The six CIBJO Blue Books are definitive sets of grading standards and nomenclature for diamonds, coloured gemstones, pearls, coral, precious metals, and gemmological laboratories. They are compiled and then are consistently reviewed and updated by the relevant CIBJO Commissions, whose members include representatives of trade organisations and laboratories active in the respective areas of the industry. In the almost complete absence of jewellery industry standards endorsed by the International Standards Organisation (ISO), the CIBJO Blue Books are the most widely accepted set of globally accepted standards.
The updated versions can be downloaded from the following page on the CIBJO website: http://www.cibjo.org/introduction-to-the-blue-books/.
For individuals who are not members of a CIBJO-member organisation, each individual download will cost 9.90 Swiss francs. All six Blue Books (Diamond Book, Gemstone Book, Pearl Book, Coral Book, Precious Metals Book and Gemmological Laboratories Book) can be downloaded as a single package at a discounted rate of 49.90 Swiss francs. For individuals who are members of an organisation that belongs to CIBJO, he or she is entitled to receive the CIBJO Blue Books free of charge. They should contact the organisation of which they are members to arrange delivery of the relevant Blue Books by email.
(excerpts from a FEBRUARY 13, 2016 CIBJO press release – the underlining is ours)
CIBJO released a Diamond Commission Special Report (SEPTEMBER 7, 2016). The report (cibjo-special-report-2016-diamond-commission) discusses two important developments:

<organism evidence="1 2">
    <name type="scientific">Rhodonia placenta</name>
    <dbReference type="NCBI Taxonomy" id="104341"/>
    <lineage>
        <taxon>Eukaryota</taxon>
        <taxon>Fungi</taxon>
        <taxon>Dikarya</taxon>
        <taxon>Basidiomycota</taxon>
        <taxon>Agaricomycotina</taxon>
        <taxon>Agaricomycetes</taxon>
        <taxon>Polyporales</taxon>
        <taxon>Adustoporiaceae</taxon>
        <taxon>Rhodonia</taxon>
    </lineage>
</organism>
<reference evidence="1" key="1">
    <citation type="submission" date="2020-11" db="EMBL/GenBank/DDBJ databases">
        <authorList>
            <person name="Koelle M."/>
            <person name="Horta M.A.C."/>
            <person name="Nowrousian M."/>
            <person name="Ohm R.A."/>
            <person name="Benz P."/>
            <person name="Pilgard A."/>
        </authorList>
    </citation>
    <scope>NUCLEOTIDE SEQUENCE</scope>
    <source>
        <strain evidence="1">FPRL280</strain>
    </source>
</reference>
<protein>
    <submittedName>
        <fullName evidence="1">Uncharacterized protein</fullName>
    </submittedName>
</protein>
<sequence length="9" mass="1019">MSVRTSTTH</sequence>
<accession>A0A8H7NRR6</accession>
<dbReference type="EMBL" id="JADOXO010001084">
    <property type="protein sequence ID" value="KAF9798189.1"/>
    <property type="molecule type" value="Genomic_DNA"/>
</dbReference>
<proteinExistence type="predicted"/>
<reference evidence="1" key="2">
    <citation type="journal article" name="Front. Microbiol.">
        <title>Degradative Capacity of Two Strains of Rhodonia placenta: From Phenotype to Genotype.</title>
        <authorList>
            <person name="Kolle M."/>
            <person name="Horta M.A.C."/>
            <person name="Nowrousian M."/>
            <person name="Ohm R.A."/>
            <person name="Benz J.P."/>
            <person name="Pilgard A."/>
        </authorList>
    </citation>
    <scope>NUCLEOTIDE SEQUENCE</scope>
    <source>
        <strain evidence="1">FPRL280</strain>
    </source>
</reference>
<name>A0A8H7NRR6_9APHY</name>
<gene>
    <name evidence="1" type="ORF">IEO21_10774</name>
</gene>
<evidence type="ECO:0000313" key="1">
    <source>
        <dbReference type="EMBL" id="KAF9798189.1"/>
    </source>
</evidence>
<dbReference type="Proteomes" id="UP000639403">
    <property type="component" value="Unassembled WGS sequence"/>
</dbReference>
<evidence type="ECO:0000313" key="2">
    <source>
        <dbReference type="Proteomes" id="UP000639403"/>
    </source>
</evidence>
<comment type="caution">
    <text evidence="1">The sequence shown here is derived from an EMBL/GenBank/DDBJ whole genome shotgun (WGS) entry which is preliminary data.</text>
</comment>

- Synthetic diamonds. The report reiterates standards introduced by CIBJO to clearly distinguish between natural and man-made gems. These essentially were adopted (in general) by the International Standards Organisation in 2015, when it released ISO International Standard 18323 (specifies a set of permitted descriptors for the diamond industry that are designed to be understood by the consumer).
- Scanning technologies, created in recent years, enable rough dealers to accurately map the internal inclusions in a stone. The report discuss the ethical implications of such technologies.
CIBJO, the World Jewellery Confederation, describes itself as the “United Nations of the jewellery business,”. It represents the interests of all individuals, organisations and companies earning their livelihoods from jewellery, gemstones and precious metals. It is the oldest international organization in jewellery sector, having originally been established in 1926.
With its membership made up largely by national jewellery trade organizations from more than 40 countries around the world, CIBJO covers the entire jewellery, gemstone and precious metals sectors vertically, from mine to marketplace, and horizontally within each of the component sectors in the various production, manufacturing and trading centres. Most of the international jewellery sector’s leading corporations and service providers are also affiliated to CIBJO through commercial membership.